The purpose of the Lower School music program is to help each boy discover and develop his natural love of music. Five major areas of study and performance are used to heighten awareness and understanding of musical concepts as well as provide a means of self-expression and enjoyment: singing, playing instruments, listening, movement, and notation. Singing is emphasized, and movement and dramatization often accompany songs. The students learn to play Orff instruments as well as other percussion instruments individually, in small groups, and in larger ensembles. Hearing “what’s happening” in the music, understanding the role of composers, conductors, songwriters and performers, moving to the beat and feel of the music, and reading and writing at a basic level serve to enhance each boy’s appreciation and assimilation of musical concepts. Focus on rhythm, pitch differentiation, timbre, dynamics, and improvisation is given at each grade level in greater depth. Integrated into the elementary music curriculum is the Composer of the Month series, in which students learn about the life and works of nine famous composers. Class presentations during assemblies are given at various points throughout the school year and at special events. The two culminating performances of the year are the Holiday Program in December and the Lower School Closing Assembly in June.
The Pre-Primary music program emphasizes singing, clapping rhythmic patterns, and playing instruments with confidence as well as moving and listening to many different kinds of music. Basic musical concepts are introduced using songs and circle games, ostinato patterns, and exercises designed to develop reading and writing skills. The methodologies of Orff and Kodaly play a major role in this program, helping each student relate to music in a natural way. Students are encouraged to sing in unison; feel and move to the beat of the music individually; and recognize differences in pitch, timbre, tempo, mood, and dynamics.
In Grade One music, the development of the singing voice continues. The use of Kodaly solfège syllables and the playing of Orff and other instruments serve to increase the students’ awareness and understanding of simple melodic and rhythmic patterns found in varied songs and listening selections. Emphasis is placed on helping each student experience the confidence and enjoyment of producing music vocally and instrumentally. Timbre, dynamics, and other basic musical concepts are studied in more depth. Movement and drawing are used to illustrate musical form. During the course of the school year, note-heads are added to the rhythmic notation learned in Pre-Primary music. The treble clef staff is introduced.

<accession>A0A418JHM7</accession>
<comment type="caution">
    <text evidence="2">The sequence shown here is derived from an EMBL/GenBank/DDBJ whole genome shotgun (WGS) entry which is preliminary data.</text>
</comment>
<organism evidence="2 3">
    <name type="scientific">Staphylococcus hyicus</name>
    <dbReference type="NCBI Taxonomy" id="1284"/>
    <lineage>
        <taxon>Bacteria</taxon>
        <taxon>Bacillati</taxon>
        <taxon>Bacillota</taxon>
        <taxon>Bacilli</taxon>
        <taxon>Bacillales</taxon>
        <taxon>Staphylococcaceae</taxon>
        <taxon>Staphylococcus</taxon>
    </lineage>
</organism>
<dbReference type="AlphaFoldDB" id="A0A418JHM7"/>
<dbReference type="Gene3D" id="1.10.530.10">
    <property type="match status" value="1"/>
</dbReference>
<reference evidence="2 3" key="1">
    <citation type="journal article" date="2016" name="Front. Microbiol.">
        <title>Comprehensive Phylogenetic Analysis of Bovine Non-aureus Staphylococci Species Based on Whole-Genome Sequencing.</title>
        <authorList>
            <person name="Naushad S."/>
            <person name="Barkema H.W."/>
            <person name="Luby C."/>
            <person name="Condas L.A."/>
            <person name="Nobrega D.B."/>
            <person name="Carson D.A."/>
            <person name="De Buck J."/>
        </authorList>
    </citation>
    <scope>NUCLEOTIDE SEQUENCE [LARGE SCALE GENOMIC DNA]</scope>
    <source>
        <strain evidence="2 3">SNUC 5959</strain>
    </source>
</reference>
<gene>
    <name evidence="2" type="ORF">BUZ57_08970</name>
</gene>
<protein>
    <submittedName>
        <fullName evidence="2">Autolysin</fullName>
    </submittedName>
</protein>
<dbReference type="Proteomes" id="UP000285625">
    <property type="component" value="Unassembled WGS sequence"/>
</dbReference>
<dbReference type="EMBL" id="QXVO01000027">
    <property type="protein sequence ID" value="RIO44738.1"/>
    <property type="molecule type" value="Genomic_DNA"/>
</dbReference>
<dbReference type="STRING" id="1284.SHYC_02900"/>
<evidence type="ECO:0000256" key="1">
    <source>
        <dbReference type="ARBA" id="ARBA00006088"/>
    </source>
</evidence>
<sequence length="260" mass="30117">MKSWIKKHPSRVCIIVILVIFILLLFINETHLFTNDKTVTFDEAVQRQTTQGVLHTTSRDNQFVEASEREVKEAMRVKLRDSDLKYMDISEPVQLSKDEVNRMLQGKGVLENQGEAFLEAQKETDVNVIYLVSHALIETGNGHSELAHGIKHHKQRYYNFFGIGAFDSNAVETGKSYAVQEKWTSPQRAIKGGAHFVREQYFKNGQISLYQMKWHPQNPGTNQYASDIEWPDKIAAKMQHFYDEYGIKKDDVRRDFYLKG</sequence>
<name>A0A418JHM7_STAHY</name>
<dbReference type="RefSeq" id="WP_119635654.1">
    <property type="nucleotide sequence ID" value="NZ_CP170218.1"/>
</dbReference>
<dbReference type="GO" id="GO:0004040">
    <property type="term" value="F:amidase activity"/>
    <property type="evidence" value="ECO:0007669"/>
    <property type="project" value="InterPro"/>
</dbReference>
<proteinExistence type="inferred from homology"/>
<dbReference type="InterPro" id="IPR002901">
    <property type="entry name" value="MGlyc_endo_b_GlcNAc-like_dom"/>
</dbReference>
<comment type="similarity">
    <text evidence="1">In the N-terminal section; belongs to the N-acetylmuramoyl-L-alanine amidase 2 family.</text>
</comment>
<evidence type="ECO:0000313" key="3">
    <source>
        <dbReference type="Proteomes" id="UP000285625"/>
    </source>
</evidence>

The use of Kodaly and Orff methodologies continues in Grade Two music. Singing in unison as well as solo continues to be emphasized. During the latter part of the school year, harmony singing is introduced with simple rounds and melodic ostinati. More advanced combinations of rhythmic and melodic patterns are introduced for performance, listening, movement, and notation. Continued progress in the area of “keeping the beat” to music is advanced through the use of circle games, stressing hand-eye coordination both with and without rhythm instruments while singing songs specifically chosen for this purpose. Building on the familiarity of the treble clef staff introduced in First Grade music, more notes are added and dictation is introduced. Examples of classical and contemporary music are used throughout the school year to enhance each student’s development in understanding musical concepts.
In Grade Three music, discipline, enjoyment, and confidence are reinforced. Vocally, unison and solo singing dominate the curriculum with simple harmonic parts and rounds being used to enhance selected songs. The Kodaly solfège system continues to be used to improve the students’ understanding and performing of melodies. Songs and instrumental works are chosen to illustrate the specific melodic intervals being studied in greater depth. More advanced rhythmic and melodic patterns are introduced using Orff and other rhythm instruments. In the area of notation, the students learn how to read and write simple rhythmic and melodic patterns on the treble clef staff. Dictation skills build on the foundation begun in Second Grade. From the U.S. and around the world, many styles and eras of music are incorporated into the program, highlighting popular composers while studying the differences and similarities in timbres of various instruments used in their compositions.
In Grade Four music, increased awareness of healthy vocal technique and a basic understanding of music theory are emphasized. Instrumentally, boys are introduced to the recorder. Skills in reading and writing musical notation are reinforced through singing, movement exercises, playing the recorder and other classroom musical instruments, and dictation. Recognizing and performing more advanced rhythmic and melodic patterns is featured. Harmonically, major triads are introduced and used to construct simple chord progressions. In addition to studying the life and works of famous composers, Grade Four boys begin to learn about the period of music history in which the composer lived and how his or her work related to that era.